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Saturday, March 8, 2014

Crimea, and self-determination

The State Department is now saying that what is going on Crimea is illegal, and that they can't just declare their independence from the Ukraine. But I find it hard to get too worked up over an invasion where not a single shot was fired and the local residents all cheered the Russian troops as they moved in.

When I first read of the protests in Maidan Square, I found myself siding with the protesters, and when I heard that President Yanukovych had fled the country, I felt gratified. Even if Yanukovych had been elected democratically, he was obviously corrupt, and the country was better off without him. Also, it seemed popular sentiment had shifted since the last election.

But why should popular sentiment not prevail in Crimea as well? Western Ukraine wants to be part of the European Union, and the Crimean want to be more closely allied with Russia. Why not let both have their way?

What's happening in Crimea is -- or at least feels like -- a far cry from the Soviet Union deposing Alexander Dubcek in Czechoslovakia in 1968. Yes, it still constitutes foreign meddling; but "foreign" is a somewhat relative term when 60% of Crimean residents identify as Russian.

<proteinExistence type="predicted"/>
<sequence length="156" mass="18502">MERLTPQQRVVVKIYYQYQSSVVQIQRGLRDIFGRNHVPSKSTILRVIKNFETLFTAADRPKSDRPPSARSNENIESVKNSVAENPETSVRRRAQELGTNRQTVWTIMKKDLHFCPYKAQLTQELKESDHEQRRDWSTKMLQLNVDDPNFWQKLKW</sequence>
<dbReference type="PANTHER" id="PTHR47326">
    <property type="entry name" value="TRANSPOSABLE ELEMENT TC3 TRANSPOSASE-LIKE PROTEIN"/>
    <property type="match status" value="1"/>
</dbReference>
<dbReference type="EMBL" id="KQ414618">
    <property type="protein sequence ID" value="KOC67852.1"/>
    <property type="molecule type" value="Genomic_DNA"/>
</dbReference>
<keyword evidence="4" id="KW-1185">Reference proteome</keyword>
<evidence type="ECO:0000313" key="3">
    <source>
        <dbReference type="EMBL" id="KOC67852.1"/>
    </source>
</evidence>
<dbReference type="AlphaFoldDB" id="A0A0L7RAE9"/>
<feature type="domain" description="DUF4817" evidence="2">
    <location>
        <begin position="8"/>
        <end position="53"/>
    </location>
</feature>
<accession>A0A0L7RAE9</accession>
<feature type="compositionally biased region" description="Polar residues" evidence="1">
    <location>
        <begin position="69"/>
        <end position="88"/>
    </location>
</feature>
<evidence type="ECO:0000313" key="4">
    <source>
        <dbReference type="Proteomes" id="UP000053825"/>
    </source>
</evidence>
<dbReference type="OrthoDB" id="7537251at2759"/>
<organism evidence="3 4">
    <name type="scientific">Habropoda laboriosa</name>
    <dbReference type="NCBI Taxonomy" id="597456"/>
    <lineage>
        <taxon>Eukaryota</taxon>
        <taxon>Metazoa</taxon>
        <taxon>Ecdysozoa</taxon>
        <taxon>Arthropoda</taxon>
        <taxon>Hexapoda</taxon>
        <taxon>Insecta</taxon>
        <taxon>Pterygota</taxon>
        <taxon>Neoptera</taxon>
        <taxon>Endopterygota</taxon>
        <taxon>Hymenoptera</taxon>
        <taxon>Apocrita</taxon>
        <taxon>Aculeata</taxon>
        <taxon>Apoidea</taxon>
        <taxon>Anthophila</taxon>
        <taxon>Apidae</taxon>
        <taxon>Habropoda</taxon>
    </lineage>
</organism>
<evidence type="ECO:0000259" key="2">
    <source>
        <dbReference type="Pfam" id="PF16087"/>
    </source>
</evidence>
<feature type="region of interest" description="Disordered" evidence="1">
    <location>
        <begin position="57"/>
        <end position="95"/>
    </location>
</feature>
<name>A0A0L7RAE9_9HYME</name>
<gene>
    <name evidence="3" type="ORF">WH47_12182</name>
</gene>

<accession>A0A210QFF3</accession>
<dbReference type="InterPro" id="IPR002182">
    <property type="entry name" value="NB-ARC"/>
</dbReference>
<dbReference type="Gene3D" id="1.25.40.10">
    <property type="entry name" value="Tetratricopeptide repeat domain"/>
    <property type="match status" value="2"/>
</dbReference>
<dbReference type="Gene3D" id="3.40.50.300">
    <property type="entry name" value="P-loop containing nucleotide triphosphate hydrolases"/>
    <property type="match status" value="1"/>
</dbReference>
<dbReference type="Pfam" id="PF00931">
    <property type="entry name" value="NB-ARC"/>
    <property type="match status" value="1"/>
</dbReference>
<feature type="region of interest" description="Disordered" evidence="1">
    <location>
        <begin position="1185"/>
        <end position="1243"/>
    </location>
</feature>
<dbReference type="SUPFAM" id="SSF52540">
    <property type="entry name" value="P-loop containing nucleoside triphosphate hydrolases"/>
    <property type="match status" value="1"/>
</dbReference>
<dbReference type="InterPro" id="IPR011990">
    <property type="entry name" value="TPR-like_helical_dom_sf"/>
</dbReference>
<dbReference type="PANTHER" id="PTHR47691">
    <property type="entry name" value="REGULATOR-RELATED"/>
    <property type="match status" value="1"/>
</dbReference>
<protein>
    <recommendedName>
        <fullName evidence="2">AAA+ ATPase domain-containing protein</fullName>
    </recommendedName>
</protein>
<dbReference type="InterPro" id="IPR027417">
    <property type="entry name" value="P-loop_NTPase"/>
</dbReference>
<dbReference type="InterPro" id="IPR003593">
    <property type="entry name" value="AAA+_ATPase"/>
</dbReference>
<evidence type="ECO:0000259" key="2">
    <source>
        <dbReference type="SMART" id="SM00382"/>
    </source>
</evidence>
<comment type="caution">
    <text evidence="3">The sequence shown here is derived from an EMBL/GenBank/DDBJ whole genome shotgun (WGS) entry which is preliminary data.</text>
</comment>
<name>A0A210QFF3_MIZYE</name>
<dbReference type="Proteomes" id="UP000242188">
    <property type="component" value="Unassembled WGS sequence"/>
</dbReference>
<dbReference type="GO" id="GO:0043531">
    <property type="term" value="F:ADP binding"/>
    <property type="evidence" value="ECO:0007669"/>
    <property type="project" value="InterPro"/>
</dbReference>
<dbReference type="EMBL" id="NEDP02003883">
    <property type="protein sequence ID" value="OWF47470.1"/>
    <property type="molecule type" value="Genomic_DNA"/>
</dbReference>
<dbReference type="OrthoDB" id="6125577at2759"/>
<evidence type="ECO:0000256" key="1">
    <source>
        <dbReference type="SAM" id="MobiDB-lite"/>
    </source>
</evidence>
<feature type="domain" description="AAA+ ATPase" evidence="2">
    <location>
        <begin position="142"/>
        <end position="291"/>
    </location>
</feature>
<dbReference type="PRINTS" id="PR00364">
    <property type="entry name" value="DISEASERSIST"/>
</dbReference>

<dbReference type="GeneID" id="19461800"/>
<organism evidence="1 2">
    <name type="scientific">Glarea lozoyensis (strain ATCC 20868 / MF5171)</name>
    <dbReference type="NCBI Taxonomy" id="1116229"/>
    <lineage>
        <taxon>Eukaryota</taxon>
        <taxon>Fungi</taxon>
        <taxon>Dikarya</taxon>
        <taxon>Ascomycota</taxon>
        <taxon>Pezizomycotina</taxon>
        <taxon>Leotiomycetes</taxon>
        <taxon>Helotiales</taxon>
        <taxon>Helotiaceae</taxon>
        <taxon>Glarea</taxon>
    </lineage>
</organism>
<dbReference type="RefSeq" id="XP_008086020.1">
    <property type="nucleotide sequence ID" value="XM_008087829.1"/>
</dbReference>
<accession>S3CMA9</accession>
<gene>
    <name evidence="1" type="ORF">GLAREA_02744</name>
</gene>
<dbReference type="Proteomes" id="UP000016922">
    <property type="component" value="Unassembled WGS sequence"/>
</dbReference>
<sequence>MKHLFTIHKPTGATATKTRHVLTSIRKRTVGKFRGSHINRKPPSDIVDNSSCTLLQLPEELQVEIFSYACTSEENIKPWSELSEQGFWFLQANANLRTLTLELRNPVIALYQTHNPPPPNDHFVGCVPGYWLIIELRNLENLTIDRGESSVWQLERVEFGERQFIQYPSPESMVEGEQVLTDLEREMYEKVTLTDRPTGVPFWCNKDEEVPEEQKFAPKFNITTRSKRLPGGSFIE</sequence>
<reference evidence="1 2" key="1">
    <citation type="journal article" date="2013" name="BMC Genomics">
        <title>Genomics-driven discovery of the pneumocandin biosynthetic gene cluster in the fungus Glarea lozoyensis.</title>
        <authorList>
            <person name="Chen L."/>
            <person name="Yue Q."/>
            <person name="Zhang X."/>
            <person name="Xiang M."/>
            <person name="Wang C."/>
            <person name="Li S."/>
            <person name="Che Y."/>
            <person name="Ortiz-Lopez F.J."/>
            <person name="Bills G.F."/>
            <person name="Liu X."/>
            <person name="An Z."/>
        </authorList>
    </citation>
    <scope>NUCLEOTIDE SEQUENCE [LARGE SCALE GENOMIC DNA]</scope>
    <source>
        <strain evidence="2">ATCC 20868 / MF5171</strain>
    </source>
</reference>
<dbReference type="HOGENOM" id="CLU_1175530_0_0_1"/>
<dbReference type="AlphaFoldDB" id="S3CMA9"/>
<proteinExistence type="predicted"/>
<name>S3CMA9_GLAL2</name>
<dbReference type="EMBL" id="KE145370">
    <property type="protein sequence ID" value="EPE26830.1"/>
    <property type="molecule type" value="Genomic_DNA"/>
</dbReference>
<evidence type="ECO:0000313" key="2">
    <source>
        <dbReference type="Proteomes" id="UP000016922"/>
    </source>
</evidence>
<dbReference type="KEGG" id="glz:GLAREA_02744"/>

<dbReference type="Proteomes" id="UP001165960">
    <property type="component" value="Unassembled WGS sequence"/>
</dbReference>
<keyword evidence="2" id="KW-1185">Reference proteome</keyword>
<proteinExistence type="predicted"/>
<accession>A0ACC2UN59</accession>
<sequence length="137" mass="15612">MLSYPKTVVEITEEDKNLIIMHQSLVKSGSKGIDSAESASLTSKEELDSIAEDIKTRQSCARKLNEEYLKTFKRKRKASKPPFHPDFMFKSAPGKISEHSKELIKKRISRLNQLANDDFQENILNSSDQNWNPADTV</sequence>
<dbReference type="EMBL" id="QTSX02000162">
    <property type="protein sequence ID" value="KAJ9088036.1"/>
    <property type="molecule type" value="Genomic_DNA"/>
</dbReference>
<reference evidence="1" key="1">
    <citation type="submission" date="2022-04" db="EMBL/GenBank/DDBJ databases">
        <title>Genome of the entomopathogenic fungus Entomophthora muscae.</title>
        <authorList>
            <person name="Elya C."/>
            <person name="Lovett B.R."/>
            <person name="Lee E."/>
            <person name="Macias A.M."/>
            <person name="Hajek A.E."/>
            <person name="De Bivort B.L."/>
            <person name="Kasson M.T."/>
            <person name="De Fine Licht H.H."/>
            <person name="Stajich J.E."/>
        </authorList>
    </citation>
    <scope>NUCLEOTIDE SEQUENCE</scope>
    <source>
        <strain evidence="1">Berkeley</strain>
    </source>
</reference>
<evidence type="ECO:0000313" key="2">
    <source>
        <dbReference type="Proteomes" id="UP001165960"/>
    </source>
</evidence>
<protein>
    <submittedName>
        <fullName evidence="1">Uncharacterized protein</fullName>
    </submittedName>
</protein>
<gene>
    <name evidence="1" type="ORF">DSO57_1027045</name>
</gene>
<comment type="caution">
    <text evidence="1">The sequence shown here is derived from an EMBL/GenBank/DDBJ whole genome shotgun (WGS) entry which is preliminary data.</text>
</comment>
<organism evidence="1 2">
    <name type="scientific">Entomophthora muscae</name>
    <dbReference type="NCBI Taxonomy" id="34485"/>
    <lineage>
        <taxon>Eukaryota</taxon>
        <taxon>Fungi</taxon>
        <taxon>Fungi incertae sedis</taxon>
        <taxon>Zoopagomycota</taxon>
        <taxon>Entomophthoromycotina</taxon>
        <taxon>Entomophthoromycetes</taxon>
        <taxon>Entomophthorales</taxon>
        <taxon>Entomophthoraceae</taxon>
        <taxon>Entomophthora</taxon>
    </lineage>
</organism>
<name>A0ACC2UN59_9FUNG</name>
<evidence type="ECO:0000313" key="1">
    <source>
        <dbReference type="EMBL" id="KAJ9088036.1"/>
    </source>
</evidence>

Ethnic ties are stronger than national boundaries -- our country is proof of that -- and if the Crimeans would prefer to be part of Russia, my instinct is to say, let them.

I suppose the other way to look at it would be to equate it with one of our states, say, New Mexico, wanting to declare its independence from the USA and become part of Mexico. They can't just have a referendum and declare themselves part of Mexico. Or, rather, they could, but I doubt the rest of the US would let them go without a fight. Especially if Mexico sent troops up to Albuquerque to insure protection for those of ethnic Mexican descent -- and even if the local Mexican-Americans cheered on the Mexican army as it arrived.

So, it's a complicated situation geopolitically. And I guess that's my point: it's so complicated that I just can't seem to work up a lot of outrage about it.


Steven said...

I feel the same.

John Craig said...

Steven --
My guess is a lot of people do.